Fort Calhoun (copy)

In an aerial photo of the Fort Calhoun site from 2017, casks containing spent nuclear fuel can be seen in the foreground. 

The Omaha Public Power District deserves credit for accelerating the decommissioning of the Fort Calhoun nuclear power plant. OPPD initially envisioned spreading out the decommissioning and its associated costs over 60 years. But now the utility has opted to speed up the process so the majority of the work is completed by 2025.

The cost through 2025 is a projected $621 million, with an additional $5 million to $6 million annually for security and maintenance. The plant currently employs about 270, down from 700 when the facility was operational.

Major trends in the energy sector have put the smallest, least-efficient nuclear plants, such as Fort Calhoun, at a major cost disadvantage. Power from fracking-enabled natural gas and increasingly efficient and often subsidized alternative energy are providing more cost-effective energy sources. In addition, OPPD since 2011 was racking up significant costs to protect Fort Calhoun from flooding and to make federally ordered repairs and safety improvements.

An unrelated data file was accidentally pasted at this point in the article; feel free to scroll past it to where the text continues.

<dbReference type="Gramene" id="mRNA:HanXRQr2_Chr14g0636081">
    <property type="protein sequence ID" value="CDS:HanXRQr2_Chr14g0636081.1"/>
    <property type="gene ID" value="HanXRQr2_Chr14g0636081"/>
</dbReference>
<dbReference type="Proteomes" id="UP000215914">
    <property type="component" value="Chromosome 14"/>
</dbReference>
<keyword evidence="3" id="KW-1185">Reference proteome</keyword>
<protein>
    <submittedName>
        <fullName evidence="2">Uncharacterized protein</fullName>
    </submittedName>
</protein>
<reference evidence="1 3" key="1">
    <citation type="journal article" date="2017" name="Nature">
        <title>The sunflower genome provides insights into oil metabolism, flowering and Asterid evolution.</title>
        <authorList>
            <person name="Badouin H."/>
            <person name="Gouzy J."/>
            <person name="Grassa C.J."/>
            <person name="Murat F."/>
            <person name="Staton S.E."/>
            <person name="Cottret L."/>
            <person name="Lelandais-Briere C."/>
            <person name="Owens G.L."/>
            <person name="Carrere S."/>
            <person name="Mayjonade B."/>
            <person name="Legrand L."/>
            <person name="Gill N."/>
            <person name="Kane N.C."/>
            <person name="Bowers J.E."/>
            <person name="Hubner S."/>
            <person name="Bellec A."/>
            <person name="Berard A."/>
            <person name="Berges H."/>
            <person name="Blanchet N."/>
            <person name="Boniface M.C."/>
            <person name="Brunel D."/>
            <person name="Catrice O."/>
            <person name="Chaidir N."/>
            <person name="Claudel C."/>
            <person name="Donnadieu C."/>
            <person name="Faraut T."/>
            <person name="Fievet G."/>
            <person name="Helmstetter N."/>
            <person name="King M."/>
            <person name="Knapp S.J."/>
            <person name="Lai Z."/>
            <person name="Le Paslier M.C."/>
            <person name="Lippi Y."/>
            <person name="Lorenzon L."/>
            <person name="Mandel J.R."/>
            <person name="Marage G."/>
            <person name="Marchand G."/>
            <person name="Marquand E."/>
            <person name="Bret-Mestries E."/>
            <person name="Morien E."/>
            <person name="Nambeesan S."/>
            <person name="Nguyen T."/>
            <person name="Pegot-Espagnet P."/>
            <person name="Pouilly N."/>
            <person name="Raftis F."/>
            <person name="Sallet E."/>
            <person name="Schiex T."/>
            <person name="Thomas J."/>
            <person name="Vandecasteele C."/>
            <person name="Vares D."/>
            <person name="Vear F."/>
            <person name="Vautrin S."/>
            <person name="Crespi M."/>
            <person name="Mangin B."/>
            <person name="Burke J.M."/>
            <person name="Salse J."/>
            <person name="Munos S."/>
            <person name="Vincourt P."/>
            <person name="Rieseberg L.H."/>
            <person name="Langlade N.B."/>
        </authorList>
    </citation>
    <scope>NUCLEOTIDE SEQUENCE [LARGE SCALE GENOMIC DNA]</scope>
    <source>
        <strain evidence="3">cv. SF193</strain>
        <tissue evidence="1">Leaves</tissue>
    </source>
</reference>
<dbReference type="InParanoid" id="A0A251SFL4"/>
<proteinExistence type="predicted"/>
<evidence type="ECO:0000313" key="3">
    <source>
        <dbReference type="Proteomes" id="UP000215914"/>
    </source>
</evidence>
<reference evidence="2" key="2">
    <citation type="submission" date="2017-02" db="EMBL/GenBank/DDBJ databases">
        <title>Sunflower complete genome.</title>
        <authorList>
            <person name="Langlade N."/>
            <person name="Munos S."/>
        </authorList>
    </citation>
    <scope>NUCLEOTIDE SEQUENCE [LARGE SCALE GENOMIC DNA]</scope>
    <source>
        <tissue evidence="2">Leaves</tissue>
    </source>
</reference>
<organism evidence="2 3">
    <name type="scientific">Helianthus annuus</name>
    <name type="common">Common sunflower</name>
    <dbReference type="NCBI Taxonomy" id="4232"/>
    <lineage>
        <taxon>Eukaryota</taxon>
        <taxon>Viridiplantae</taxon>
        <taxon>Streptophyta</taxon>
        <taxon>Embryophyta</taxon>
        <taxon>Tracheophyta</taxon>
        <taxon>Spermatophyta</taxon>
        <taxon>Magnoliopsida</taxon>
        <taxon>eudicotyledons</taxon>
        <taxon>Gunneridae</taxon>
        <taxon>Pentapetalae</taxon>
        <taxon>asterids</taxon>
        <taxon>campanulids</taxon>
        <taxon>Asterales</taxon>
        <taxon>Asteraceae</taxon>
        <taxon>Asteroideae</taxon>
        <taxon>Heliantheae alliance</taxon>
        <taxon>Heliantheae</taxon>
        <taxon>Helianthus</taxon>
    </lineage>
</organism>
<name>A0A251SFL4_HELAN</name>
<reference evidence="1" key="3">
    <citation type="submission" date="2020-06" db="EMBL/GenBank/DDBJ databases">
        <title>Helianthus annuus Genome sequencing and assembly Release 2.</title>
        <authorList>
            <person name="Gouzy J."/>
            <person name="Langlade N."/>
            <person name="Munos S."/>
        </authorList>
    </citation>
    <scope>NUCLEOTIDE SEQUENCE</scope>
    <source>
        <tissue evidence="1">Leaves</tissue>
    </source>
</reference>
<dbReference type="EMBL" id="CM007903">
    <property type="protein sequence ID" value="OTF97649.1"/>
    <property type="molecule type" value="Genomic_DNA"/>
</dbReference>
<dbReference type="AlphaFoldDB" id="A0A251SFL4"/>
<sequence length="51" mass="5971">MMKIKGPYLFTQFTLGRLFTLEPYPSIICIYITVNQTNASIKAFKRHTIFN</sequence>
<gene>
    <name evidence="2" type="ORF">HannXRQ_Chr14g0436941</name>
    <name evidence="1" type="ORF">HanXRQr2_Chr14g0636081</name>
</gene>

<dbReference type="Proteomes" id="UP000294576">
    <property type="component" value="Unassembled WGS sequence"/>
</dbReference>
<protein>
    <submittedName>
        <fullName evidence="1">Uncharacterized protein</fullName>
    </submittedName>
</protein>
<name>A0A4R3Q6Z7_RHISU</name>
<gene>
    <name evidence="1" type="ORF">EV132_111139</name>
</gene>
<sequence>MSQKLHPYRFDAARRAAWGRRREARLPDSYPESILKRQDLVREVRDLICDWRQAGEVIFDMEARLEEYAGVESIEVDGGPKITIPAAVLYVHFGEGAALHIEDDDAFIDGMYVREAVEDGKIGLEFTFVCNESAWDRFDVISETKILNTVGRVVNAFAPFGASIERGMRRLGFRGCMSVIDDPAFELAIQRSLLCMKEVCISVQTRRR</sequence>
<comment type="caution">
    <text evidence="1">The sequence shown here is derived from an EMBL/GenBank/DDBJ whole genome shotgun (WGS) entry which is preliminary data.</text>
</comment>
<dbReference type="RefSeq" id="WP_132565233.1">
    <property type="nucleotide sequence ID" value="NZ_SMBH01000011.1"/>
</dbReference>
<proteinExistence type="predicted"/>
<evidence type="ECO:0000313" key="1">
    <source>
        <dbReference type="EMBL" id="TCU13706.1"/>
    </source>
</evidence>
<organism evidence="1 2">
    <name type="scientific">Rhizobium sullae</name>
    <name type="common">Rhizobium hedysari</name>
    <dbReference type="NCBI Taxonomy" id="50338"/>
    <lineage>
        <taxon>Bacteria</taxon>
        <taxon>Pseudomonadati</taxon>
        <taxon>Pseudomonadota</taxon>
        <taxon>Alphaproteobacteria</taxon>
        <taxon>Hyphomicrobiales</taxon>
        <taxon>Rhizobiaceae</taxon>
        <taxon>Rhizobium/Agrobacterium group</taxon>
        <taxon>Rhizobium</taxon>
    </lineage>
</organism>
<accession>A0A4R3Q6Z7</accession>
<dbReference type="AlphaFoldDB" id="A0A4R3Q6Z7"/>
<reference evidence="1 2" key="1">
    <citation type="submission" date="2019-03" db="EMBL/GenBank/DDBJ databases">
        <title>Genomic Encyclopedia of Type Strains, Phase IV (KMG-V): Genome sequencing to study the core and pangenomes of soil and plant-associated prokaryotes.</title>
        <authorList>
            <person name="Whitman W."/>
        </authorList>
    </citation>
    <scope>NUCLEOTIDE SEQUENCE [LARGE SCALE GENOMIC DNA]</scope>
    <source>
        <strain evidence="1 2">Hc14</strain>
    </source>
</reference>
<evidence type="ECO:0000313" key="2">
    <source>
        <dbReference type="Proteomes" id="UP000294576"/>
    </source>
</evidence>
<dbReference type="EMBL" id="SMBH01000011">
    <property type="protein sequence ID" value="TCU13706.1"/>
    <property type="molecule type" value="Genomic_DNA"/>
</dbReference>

The OPPD plant, on 660 acres between Fort Calhoun and Blair, is one of 21 sites undergoing decommissioning in the U.S., The World-Herald’s Roseann Moring reports. OPPD staff members are coordinating with a consultant, EnergySolutions, to carry out the decommissioning. That’s a sensible approach that draws on each other’s expertise.

The Nevada site identified decades ago as a national nuclear storage site has never come into use, so utilities need to handle storage of spent nuclear fuel themselves. It’s vital that the security be at a high level, now and for years to come, given the harm that terrorists could cause if they managed to obtain such radioactive material.

Decommissioning the Fort Calhoun plant best serves ratepayers’ interests and illustrates the ongoing evolution in our country’s energy sector.

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